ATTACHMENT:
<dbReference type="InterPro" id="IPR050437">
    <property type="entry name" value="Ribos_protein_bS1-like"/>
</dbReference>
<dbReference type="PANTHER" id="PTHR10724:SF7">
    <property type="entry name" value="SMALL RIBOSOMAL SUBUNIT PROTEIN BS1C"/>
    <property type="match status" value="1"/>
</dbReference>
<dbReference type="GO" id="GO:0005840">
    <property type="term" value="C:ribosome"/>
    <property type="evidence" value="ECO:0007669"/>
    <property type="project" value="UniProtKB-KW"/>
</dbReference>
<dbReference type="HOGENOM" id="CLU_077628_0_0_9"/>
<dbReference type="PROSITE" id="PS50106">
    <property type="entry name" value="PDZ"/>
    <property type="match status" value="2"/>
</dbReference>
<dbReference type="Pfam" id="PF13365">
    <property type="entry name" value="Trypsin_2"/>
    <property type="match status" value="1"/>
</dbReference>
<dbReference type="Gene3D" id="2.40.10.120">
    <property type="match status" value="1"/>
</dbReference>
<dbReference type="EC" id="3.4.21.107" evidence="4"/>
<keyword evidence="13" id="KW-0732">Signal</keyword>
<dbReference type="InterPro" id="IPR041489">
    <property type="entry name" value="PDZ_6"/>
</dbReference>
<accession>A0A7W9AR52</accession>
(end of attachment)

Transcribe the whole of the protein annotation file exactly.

<dbReference type="InterPro" id="IPR050437">
    <property type="entry name" value="Ribos_protein_bS1-like"/>
</dbReference>
<dbReference type="PANTHER" id="PTHR10724:SF7">
    <property type="entry name" value="SMALL RIBOSOMAL SUBUNIT PROTEIN BS1C"/>
    <property type="match status" value="1"/>
</dbReference>
<dbReference type="GO" id="GO:0005840">
    <property type="term" value="C:ribosome"/>
    <property type="evidence" value="ECO:0007669"/>
    <property type="project" value="UniProtKB-KW"/>
</dbReference>
<dbReference type="HOGENOM" id="CLU_077628_0_0_9"/>
<dbReference type="PROSITE" id="PS50106">
    <property type="entry name" value="PDZ"/>
    <property type="match status" value="2"/>
</dbReference>
<dbReference type="Pfam" id="PF13365">
    <property type="entry name" value="Trypsin_2"/>
    <property type="match status" value="1"/>
</dbReference>
<dbReference type="Gene3D" id="2.40.10.120">
    <property type="match status" value="1"/>
</dbReference>
<dbReference type="EC" id="3.4.21.107" evidence="4"/>
<keyword evidence="13" id="KW-0732">Signal</keyword>
<dbReference type="InterPro" id="IPR041489">
    <property type="entry name" value="PDZ_6"/>
</dbReference>
<accession>A0A7W9AR52</accession>